In January, I wrote a post on why Electronic Arts and Activision Blizzard’s stock had plummeted and what other game companies could learn from their challenges. While the lessons are relevant to social gaming companies, in many ways they are more germane to Real Money gaming companies, many of whom have also struggled to maintain their share prices.
Look at the competition holistically
The first problem I identified with EA and Activision was that they focused solely on each other and other console game manufacturers when considering the competition and generating competitive responses. As Netflix stated in its shareholder letter in January, “we compete with (and lose to) Fortnite more than HBO,….When YouTube went down globally for a few minutes in October, our viewing and signups spiked for that time…There are thousands of competitors in this highly fragmented market vying to entertain consumers and low barriers to entry for those with great experiences.”
Real Money Gaming companies do not seem to have gotten the memo, they still focus primarily on each other. Most Real Money online casinos measure their competitiveness by how many games they have versus other online casinos. Sportsbets list their breadth of betting options and in-play bets versus other sports betting apps.
When the US market began to open last year, most Real Money operators looked at each other when developing their American strategy. They copied the partnerships other operators were entering into. They built similar go-to-market strategies. They took their European apps and “adapted” them for the US market.
The sole focus was outdoing their direct competitors. They did not look at how Americans consumed entertainment, how it was different than in their core markets and then build a strategy to compete with these other forms of entertainment.
The US is an example of how the Real Money operators fail to look holistically at the entertainment ecosystem and simply focus on each other. It is why margins continue to decrease and why fewer and fewer new customers enter the ecosystem. It also leaves them very vulnerable to other forms of entertainment appealing to their customers.
Franchises are not forever
The second lesson that Activision Blizzard and Electronic Arts learned the hard way is that franchises are not forever. Many of the biggest Real Money operators still rely on their existing franchise and have not built a sufficiently robust business to deal with downturns in the franchise. You can broadly define a franchise, as I would consider William Hill’s retail locations the same as Farmville, a formerly ubiquitous product that declines over time.
The Real Money space is dominated by one product companies, which leaves them particularly vulnerable to franchise erosion. Many of the operators (both large and small) rely on an individual product for success (often the product and company name are synonymous), and when that product decreases, they are in a very vulnerable position.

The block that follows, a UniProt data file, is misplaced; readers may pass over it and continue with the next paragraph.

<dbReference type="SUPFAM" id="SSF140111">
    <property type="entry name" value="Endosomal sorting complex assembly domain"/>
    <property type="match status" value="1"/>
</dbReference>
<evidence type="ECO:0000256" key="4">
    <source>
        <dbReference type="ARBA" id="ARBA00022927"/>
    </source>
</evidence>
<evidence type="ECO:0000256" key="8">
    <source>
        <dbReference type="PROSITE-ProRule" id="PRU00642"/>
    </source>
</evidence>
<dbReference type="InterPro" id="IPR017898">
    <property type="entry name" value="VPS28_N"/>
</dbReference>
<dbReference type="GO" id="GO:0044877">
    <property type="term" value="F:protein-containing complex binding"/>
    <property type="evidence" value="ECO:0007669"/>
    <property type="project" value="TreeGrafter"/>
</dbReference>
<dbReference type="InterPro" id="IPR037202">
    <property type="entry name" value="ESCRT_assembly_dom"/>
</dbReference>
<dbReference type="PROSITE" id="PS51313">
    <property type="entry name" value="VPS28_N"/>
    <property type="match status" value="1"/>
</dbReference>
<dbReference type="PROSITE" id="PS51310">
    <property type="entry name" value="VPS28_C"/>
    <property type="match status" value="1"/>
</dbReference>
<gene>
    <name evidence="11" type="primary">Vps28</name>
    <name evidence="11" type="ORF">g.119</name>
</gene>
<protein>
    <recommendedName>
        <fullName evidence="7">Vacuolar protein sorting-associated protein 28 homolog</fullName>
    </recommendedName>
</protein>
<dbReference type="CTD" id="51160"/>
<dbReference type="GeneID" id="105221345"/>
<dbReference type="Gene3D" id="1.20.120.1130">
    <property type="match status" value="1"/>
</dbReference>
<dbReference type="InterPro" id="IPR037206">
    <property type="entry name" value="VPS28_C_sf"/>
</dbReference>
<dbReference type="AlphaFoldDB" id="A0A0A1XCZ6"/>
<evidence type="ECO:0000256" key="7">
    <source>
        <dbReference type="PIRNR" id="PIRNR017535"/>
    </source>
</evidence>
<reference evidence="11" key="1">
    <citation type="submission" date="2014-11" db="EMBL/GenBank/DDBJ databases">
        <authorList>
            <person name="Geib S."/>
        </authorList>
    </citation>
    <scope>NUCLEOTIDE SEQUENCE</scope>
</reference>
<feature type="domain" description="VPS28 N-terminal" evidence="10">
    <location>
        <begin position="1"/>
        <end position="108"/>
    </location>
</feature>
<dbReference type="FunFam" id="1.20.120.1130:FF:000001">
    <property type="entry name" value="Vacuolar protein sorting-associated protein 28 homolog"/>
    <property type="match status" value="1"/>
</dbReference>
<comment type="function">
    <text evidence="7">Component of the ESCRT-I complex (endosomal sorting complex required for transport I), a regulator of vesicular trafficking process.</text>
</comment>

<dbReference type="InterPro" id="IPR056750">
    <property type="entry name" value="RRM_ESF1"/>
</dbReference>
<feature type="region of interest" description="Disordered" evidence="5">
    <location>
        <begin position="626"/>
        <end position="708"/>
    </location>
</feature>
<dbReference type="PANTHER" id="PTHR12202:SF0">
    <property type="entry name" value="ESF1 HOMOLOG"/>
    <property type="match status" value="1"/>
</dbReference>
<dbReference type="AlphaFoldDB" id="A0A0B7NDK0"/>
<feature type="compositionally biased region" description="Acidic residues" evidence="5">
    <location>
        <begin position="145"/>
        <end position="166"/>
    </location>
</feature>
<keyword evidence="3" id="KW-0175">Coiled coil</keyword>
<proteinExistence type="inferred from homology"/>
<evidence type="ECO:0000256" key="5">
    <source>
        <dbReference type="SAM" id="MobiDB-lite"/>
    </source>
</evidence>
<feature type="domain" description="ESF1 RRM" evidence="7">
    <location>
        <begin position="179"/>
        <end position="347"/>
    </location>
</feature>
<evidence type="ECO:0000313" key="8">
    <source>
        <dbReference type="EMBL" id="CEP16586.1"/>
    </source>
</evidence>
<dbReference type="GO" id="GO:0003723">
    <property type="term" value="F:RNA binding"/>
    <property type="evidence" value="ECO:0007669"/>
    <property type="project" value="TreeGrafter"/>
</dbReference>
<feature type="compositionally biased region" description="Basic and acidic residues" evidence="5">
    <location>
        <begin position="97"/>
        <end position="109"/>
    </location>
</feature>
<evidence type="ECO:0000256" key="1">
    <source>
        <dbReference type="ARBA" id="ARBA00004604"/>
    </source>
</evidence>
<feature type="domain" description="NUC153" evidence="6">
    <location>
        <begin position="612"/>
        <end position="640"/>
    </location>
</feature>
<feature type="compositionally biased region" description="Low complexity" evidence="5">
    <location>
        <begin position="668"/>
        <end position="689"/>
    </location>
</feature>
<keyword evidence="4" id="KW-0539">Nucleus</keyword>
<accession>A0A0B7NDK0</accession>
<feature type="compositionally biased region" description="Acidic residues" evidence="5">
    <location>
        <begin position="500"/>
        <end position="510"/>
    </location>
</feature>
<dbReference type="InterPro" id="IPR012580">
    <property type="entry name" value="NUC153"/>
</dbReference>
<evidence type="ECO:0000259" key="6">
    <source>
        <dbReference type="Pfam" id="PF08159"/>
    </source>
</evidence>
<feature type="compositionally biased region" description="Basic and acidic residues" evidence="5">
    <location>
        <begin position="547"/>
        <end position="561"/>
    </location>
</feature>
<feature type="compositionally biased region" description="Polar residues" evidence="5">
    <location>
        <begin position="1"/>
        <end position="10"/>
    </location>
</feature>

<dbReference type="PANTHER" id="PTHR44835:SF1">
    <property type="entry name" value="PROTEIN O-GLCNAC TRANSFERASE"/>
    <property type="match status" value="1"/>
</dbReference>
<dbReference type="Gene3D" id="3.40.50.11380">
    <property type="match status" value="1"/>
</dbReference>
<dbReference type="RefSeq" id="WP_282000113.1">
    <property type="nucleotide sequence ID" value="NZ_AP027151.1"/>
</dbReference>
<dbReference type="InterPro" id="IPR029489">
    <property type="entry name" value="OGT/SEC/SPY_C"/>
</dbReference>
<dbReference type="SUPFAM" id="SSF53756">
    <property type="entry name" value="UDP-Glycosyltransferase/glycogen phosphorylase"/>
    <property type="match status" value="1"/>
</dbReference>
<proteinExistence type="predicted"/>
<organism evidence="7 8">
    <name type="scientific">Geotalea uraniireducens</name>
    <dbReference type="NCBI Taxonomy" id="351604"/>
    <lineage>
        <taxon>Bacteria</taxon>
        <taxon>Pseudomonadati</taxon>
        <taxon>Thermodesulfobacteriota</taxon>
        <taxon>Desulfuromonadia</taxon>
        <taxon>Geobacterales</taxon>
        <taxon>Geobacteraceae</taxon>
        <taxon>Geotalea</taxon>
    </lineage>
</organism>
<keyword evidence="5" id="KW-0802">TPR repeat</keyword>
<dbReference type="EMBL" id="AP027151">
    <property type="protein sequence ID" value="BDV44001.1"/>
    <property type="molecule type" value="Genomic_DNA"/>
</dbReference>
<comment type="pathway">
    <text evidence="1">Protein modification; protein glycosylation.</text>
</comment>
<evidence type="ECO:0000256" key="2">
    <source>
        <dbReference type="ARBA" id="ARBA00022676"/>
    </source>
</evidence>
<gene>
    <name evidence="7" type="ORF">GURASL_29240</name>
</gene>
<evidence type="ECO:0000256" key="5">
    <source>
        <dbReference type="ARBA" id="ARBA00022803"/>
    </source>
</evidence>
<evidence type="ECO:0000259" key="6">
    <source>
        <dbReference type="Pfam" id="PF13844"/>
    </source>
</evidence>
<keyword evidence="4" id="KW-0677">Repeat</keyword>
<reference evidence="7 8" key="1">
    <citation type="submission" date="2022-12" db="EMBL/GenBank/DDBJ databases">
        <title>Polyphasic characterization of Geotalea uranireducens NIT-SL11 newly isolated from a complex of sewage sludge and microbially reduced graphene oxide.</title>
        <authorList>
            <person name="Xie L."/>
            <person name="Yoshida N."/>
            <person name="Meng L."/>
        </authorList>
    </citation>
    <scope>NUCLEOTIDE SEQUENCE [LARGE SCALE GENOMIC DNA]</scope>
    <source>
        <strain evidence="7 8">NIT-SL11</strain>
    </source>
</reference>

You need a pipeline of new products
Consistent with the above point, not only do many Real Money operators rely on one product, they do not have a green light process or plan to bring new apps to market. Often, their product development is focused on improving and optimizing their core offering. If the macro-market for that offering decreases, they do not have alternatives available to compensate.
As I wrote last month, companies need a robust green light process to identify market opportunities, particularly prospects to appeal to non-customers of the industry. Creating skins of existing products do not achieve this result; they simply provide a marketing tool and potentially nudge your product positioning. Yet very few Real Money operators launch entirely new products that have a different feature set and market appeal than their existing products.
These opportunities exist if Real Money operators will look outside of their current offering. There is no reason a Real Money sportsbook cannot offer a standalone eSports app or a Crypto sports betting solution or hypercasual sports betting games. A Real Money casino can look beyond its integrated casino to create a Live Dealer app or an app that has progression or social features. The key is for companies to assess the market opportunity, their strengths and weaknesses and create a product pipeline that will help them grow.
New products and new markets are the key to success
As the above analysis shows, Real Money gaming companies suffer the same issues as video gaming companies and firms in many industries. They lose the forest for the trees, focusing on their direct competitors and existing customers, rather than how the industry and world is evolving. These blinders leave them vulnerable as people’s preferences evolve and miss an opportunity to grow exponentially.
- Real money operators need to avoid making the same mistakes that Electronic Arts and Activision Blizzard committed if they want their stock to be resilient.
- Real Money gaming companies should not simply focus on each other but realize they are competing with all entertainment companies and build products that expand their market.
- Real Money operators normally rely on one offering and do not have a robust product pipeline to deal with declines in their core product.